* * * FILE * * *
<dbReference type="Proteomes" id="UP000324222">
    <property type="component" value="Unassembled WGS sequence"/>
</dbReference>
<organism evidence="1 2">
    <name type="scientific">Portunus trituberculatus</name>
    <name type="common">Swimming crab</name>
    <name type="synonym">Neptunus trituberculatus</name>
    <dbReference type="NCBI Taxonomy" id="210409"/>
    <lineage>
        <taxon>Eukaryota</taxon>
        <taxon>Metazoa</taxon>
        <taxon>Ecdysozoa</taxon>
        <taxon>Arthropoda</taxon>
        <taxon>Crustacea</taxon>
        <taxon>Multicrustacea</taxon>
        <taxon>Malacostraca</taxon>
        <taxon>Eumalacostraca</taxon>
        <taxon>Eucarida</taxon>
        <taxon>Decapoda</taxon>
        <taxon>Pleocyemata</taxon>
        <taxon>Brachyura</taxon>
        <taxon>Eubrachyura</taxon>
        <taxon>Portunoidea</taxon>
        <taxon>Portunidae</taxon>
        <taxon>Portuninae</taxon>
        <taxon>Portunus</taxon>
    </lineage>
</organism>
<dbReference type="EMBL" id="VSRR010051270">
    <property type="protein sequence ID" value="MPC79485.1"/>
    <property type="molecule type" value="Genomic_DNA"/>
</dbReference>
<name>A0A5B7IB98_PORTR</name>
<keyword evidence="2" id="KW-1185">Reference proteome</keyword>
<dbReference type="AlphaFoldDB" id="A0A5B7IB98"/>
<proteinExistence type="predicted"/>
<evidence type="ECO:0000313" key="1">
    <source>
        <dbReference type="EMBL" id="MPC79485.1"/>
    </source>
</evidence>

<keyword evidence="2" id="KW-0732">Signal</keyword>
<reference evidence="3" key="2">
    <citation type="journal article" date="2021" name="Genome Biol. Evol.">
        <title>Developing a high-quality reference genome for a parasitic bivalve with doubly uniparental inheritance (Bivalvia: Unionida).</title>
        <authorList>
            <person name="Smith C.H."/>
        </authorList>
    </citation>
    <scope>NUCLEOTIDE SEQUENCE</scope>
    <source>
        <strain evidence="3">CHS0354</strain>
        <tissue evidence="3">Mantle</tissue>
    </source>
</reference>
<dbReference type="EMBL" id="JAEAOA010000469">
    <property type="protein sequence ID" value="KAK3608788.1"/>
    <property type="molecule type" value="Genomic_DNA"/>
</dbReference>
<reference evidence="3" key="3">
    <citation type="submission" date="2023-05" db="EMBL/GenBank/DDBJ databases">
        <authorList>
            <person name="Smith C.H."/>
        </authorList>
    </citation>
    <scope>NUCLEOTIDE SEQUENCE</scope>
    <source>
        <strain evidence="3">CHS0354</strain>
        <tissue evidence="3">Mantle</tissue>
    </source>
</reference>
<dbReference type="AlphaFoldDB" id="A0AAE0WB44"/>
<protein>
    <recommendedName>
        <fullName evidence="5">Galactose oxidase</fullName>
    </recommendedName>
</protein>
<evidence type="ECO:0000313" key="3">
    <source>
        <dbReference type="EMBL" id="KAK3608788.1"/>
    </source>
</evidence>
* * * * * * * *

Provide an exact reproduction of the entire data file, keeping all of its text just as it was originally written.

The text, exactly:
<dbReference type="Proteomes" id="UP000324222">
    <property type="component" value="Unassembled WGS sequence"/>
</dbReference>
<organism evidence="1 2">
    <name type="scientific">Portunus trituberculatus</name>
    <name type="common">Swimming crab</name>
    <name type="synonym">Neptunus trituberculatus</name>
    <dbReference type="NCBI Taxonomy" id="210409"/>
    <lineage>
        <taxon>Eukaryota</taxon>
        <taxon>Metazoa</taxon>
        <taxon>Ecdysozoa</taxon>
        <taxon>Arthropoda</taxon>
        <taxon>Crustacea</taxon>
        <taxon>Multicrustacea</taxon>
        <taxon>Malacostraca</taxon>
        <taxon>Eumalacostraca</taxon>
        <taxon>Eucarida</taxon>
        <taxon>Decapoda</taxon>
        <taxon>Pleocyemata</taxon>
        <taxon>Brachyura</taxon>
        <taxon>Eubrachyura</taxon>
        <taxon>Portunoidea</taxon>
        <taxon>Portunidae</taxon>
        <taxon>Portuninae</taxon>
        <taxon>Portunus</taxon>
    </lineage>
</organism>
<dbReference type="EMBL" id="VSRR010051270">
    <property type="protein sequence ID" value="MPC79485.1"/>
    <property type="molecule type" value="Genomic_DNA"/>
</dbReference>
<name>A0A5B7IB98_PORTR</name>
<keyword evidence="2" id="KW-1185">Reference proteome</keyword>
<dbReference type="AlphaFoldDB" id="A0A5B7IB98"/>
<proteinExistence type="predicted"/>
<evidence type="ECO:0000313" key="1">
    <source>
        <dbReference type="EMBL" id="MPC79485.1"/>
    </source>
</evidence>

<keyword evidence="2" id="KW-0732">Signal</keyword>
<reference evidence="3" key="2">
    <citation type="journal article" date="2021" name="Genome Biol. Evol.">
        <title>Developing a high-quality reference genome for a parasitic bivalve with doubly uniparental inheritance (Bivalvia: Unionida).</title>
        <authorList>
            <person name="Smith C.H."/>
        </authorList>
    </citation>
    <scope>NUCLEOTIDE SEQUENCE</scope>
    <source>
        <strain evidence="3">CHS0354</strain>
        <tissue evidence="3">Mantle</tissue>
    </source>
</reference>
<dbReference type="EMBL" id="JAEAOA010000469">
    <property type="protein sequence ID" value="KAK3608788.1"/>
    <property type="molecule type" value="Genomic_DNA"/>
</dbReference>
<reference evidence="3" key="3">
    <citation type="submission" date="2023-05" db="EMBL/GenBank/DDBJ databases">
        <authorList>
            <person name="Smith C.H."/>
        </authorList>
    </citation>
    <scope>NUCLEOTIDE SEQUENCE</scope>
    <source>
        <strain evidence="3">CHS0354</strain>
        <tissue evidence="3">Mantle</tissue>
    </source>
</reference>
<dbReference type="AlphaFoldDB" id="A0AAE0WB44"/>
<protein>
    <recommendedName>
        <fullName evidence="5">Galactose oxidase</fullName>
    </recommendedName>
</protein>
<evidence type="ECO:0000313" key="3">
    <source>
        <dbReference type="EMBL" id="KAK3608788.1"/>
    </source>
</evidence>